At the time I picked up Douillard’s book back in 1994,  I was a young, somewhat impatient, impetuous athlete focused on racing marathons and qualifying for the 1996 Olympic Marathon Trials. As intrigued as I was by Douillard’s premise, I didn’t stick with the concept after the novelty wore off. Furthermore, I just didn’t see how it was going to translate into a faster marathon for me. As much as I felt good doing it during my training runs, I wasn’t convinced that nose breathing would work during a race and I didn’t want to risk experimenting with it during competition.

Fast forward 18 years and today my main goal is to run for pleasure and without pain – and to keep up with fiance,” Chris”, on our weekend runs together. So several weeks ago when he asked me what I knew about nostril breathing I said I remembered reading a book about the subject. Miraculously I was able to find Douillard’s book on my shelf. Chris became very enthused as he read the book and even more excited about nostril breathing as he began applying it during his runs and bicycle rides. I was surprised by his quick assimilation of it and as during our runs together I consequently became more aware of the sound of his breathing and his lack of dialogue (hey it’s hard to nostril breathe and carry on a conversation simultaneously).

Despite my skepticism, in the “if you can’t beat ’em, join ’em” spirit I decided to give “aerobic nostril breathing” another try.

In my next post, I’ll tell you what happened this time. In the meantime…

Be Well,


A Personal Journey of Healing

December 28, 2011


For me, 2011 has been a journey of healing. As I’ve mentioned in previous posts this year, I’ve been suffering from Haglund’s deformity – a chronic form of calcaneal bursitis (inflammation of the bursa sac that cushions the back of the heel) that results in hypertrophy of the heel bone. I’ve also been dealing with Achilles tendonitis which is commonly associated with this condition.

What was strange in my case is that, although this is a chronic condition, mine seemed to come on suddenly despite the fact that I didn’t change my footwear or my activities. In fact I run far less than I used to so it’s ironic that this problem cropped up at this time in my life. After suffering for many months while trying all of the standard allopathic medical treatments for Haglunds with no improvement, I decided to have surgery. I even scheduled the procedure, which involves shaving the heel bone, the permanent removal of the bursa sac and the temporary detachment and re-attachment of the Achilles tendon. The post-surgical recovery process is long and arduous and there’s no guarantee of a successful outcome or that the problem won’t return.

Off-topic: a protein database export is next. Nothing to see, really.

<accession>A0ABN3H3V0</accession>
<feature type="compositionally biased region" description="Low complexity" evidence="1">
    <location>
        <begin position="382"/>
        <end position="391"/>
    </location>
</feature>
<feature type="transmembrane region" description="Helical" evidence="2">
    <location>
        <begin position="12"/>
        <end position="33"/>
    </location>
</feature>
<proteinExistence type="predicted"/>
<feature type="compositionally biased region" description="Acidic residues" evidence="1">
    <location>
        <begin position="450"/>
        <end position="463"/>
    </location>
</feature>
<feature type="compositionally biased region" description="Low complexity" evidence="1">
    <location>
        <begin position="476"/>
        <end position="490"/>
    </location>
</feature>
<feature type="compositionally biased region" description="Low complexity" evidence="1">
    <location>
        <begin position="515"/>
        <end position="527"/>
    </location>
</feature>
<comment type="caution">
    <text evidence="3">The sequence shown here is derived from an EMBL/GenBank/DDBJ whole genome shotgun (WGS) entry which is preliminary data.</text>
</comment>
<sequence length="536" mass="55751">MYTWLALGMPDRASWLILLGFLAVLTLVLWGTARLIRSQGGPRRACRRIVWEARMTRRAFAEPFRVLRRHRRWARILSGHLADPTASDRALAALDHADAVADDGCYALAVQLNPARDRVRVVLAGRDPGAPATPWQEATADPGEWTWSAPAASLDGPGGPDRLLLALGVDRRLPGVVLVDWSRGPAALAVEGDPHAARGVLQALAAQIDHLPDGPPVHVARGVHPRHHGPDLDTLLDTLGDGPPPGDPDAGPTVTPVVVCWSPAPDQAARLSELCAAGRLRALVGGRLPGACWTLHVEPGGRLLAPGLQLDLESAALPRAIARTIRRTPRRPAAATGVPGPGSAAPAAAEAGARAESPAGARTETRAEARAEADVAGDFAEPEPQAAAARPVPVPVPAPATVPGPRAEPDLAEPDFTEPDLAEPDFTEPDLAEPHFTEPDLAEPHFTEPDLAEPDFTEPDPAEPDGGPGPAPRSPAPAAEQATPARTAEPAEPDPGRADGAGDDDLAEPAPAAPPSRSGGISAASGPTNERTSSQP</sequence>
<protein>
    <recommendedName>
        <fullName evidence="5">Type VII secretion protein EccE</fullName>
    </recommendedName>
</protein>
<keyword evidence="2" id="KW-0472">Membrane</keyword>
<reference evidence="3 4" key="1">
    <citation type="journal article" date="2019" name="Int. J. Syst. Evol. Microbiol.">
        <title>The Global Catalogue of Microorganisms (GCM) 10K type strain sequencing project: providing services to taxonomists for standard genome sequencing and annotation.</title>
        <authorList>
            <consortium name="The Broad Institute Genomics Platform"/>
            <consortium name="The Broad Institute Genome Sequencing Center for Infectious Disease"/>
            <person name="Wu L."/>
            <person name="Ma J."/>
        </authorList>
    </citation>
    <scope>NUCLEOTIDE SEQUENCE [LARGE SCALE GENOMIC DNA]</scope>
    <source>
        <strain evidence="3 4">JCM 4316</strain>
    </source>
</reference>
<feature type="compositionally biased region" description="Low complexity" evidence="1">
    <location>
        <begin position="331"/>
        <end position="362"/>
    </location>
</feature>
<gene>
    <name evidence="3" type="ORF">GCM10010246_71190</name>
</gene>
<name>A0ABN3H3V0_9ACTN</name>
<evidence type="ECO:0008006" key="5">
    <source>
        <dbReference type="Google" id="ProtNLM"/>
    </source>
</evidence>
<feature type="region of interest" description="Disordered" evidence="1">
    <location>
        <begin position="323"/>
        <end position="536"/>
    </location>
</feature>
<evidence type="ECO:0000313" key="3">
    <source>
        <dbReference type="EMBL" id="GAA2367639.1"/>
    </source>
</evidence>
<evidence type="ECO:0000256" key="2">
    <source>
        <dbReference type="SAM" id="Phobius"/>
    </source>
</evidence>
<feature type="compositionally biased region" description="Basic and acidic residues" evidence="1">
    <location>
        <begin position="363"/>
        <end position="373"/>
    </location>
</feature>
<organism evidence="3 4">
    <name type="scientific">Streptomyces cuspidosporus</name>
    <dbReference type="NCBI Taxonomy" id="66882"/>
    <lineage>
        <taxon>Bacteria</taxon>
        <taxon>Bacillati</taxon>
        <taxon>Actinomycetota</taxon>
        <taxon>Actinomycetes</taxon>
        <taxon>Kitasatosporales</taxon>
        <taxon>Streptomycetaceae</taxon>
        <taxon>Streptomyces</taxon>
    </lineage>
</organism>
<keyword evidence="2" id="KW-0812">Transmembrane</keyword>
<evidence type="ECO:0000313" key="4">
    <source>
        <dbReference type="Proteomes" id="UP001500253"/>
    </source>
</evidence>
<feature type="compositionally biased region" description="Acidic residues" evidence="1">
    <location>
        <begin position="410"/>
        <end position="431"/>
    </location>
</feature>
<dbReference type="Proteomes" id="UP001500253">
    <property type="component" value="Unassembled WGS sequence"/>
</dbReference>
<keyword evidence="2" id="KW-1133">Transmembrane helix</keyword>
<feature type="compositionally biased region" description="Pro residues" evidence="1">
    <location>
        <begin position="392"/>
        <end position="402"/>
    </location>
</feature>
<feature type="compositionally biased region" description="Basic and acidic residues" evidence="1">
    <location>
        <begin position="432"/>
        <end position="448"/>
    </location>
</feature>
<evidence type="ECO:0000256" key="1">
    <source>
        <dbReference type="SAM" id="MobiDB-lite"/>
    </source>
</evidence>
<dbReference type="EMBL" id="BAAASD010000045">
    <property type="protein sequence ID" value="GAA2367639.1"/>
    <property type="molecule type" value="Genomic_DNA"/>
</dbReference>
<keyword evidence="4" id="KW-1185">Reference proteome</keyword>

As the date of my surgery loomed I began to have second thoughts  – particularly the prospect of a 6-month layoff from physical activity. Instead I decided to try the laser therapy  and LED light therapy treatments offered at my chiropractor’s office, figuring I could always have the surgery later if they weren’t successful. Much to my delight I experienced improvement and was encouraged by my gradual progress – namely my ability to do more with less pain. During the summer I added bi-weekly acupuncture treatments and noticed a further reduction in my symptoms though the bursa and heel bone never shrunk in size. I began competing in 10ks and I even ran (and was the second female finisher) in a half-marathon. I also added a lot of cycling to my workout regime which helped strengthen my foot without pounding the pavement. As usual, deep water exercise was a staple and savior in my life and also helped strengthen my foot and keep me in shape without adversely affecting my heel or Achilles. As long as I didn’t run too much or too many days in a row I was able to continue. I was even able to return to running hilly courses and even competed in hilly races.

But by late Fall I became discouraged as my pain began to return and my progress seemed to plateau. Still adament about avoiding surgery, I began receiving homeopathic injections of Traumeel directly into the bursa. (This procedure is commonly performed in Europe though not in the US). I have had 5 rounds of Traumeel injections and plan to have one more next week. They are extremely painful and cause the bursa and overall pain and stiffness in my foot to increase for about 48 hours. The jury is still out as to whether they are effective, but I do feel that my foot is slowly changing for the better. I’ve also been taking Traumeel homeopathic tablets (instead of non-steriodal anti-inflammatories which with chronic use can delay healing) and have continued using Traumeel ointment on my heel – particularly the 2 days following the injections.